Now I know a lot of people, including Malaysians, are going to look at that title and wonder what the hell I am going on about now. But there will also be a lot of people out there – from all corners of the world – who will instantly know the name Dennis Yong. He is, in his field, famous. Dennis is the consumate birdwatcher and knows more about Malaysian birds than any person alive. He is one half of a bird guiding tour company located in Kuala Lumpur (Kingfisher Tours), but he is much more than that – he is an environmentalist and the best field naturalist we have. He can tell you about everything from bears to ants to freshwater fish (another passion of his).
Going out into the rainforest with Dennis is always a fascinating learning experience. And I am always reluctant to turn in for the night on a camping trip if Dennis is there – the sitting around and yarning after a day’s work is all part of that learning. When it comes to birding and understanding the ecology of the rainforest and other tropical habitats, he has been my mentor.
And it’s been such a fun ride at the same time. I have so many memories:
Dennis spending the night in the car with two unwashed local forest guides when sun bears raided the camp kitchen; Dennis showing me my first pitta, way back when, by calling the bird in; me pulling a huge thorn out of his scalp after a peat swamp foray; us discussing whether we could really put a bottle of french wine on the expensive account when we were working for one of the world’s most exclusive (and expensive) island getaways; us getting eaten alive by sandflies one night down on that mangrove project; Dennis driving a fourwheel drive across a bridge that was more holes than boards – while I got out and walked…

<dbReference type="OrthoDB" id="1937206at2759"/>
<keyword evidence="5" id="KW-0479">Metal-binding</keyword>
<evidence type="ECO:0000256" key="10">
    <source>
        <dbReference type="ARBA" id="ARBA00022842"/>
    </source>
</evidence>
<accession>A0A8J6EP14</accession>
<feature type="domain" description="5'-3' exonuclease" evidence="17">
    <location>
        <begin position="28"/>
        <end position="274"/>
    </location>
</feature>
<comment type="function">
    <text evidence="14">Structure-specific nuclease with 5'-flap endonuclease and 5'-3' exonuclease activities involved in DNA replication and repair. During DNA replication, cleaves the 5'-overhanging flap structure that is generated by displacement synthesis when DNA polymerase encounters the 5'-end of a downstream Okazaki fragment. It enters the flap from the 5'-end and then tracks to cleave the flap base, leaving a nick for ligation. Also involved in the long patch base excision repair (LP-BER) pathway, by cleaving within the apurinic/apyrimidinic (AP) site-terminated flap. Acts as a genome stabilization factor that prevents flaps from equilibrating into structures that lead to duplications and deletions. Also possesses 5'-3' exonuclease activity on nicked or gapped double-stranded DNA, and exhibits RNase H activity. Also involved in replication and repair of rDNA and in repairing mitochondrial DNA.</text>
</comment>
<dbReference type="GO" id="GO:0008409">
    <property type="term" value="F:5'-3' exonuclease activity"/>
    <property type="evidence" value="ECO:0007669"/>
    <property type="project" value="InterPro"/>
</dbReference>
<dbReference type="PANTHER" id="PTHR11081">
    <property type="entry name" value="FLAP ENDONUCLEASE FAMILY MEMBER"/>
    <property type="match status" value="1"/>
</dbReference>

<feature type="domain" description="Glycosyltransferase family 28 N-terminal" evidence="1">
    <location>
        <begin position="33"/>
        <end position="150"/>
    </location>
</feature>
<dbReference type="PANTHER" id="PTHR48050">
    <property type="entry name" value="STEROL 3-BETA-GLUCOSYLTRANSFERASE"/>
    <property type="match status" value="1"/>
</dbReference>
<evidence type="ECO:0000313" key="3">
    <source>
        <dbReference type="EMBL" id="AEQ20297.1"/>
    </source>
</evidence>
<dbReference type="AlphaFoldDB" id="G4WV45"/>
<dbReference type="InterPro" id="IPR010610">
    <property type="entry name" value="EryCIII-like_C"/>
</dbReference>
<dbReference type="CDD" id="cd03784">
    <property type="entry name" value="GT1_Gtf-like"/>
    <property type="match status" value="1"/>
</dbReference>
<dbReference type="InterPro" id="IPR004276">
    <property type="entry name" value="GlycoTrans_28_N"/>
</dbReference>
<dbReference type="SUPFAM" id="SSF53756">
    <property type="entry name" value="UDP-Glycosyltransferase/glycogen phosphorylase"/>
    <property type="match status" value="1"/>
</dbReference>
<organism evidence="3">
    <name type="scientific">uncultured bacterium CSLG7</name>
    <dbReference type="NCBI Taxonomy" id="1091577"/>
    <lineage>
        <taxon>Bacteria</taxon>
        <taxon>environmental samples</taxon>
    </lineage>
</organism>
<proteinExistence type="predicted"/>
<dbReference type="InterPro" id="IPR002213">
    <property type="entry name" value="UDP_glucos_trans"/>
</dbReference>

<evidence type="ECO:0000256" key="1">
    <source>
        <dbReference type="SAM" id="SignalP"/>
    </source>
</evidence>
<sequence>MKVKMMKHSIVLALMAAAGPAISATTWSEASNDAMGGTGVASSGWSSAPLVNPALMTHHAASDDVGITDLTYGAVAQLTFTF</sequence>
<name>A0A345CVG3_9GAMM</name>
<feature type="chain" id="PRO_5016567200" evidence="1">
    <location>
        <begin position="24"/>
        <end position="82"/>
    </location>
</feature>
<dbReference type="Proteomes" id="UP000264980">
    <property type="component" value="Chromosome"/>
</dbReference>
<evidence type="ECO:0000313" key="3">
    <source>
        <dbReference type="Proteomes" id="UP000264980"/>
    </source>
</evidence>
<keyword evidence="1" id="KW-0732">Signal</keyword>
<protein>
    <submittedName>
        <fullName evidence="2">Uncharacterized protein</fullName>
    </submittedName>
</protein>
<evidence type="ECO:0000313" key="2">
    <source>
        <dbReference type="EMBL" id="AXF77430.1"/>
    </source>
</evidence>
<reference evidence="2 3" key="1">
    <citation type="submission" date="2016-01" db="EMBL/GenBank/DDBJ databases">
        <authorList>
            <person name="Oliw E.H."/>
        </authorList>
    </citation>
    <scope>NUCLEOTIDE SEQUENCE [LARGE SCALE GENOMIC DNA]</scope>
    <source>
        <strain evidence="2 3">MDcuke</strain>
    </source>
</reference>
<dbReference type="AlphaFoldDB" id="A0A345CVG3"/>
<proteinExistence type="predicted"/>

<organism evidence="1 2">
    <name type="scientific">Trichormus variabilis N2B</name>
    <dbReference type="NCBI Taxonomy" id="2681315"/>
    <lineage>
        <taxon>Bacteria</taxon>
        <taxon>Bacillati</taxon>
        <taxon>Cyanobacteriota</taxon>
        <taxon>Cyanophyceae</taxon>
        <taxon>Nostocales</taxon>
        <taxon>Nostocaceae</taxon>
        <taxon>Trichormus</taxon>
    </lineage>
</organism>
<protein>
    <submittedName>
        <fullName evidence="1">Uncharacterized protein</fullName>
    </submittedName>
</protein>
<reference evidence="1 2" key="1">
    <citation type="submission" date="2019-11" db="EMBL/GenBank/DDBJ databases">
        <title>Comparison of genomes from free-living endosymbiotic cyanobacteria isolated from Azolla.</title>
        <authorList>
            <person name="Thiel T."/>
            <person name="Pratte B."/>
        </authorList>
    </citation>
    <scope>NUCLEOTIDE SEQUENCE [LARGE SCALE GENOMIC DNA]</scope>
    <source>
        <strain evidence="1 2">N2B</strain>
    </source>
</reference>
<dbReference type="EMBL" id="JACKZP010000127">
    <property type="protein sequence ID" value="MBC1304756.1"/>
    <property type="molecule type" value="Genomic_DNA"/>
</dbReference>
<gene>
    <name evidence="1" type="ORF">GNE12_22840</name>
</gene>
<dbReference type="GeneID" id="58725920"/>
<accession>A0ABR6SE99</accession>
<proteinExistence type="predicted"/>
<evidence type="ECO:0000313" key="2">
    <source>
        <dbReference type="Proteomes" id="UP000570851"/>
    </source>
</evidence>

So what is his Big Bird Year all about?
Malaysia has 742 birds on its national list (of which Dennis was one of the compilers.) And in 2006, he is going to try and see them all. Well, as many as possible. Why?
Well, it’s a bit like climbers and the mountains: because they are there. But it’s more than that too; it’s publicity for our avifauna and ecotourism – and how they are worthy of conservation effort. It’s a way of finding out just how easy or difficult it is to see Malaysian birds. It will provide a benchmark for the state of birds in the country. (See here for further details and updates.)
And I wish – like Tory Petersen and James Fisher back in the 1950s – he’d write a book about his Big Bird Year afterwards, but knowing Dennis and his dislike of tying himself down to a desk to do anything as prosaic as writing, I doubt it.
Good luck, Dennis. And I hope we meet up out there in the field this year as you bird you way towards 742…
Photos: Dennis and self in the field, taken by Lim Kim Chye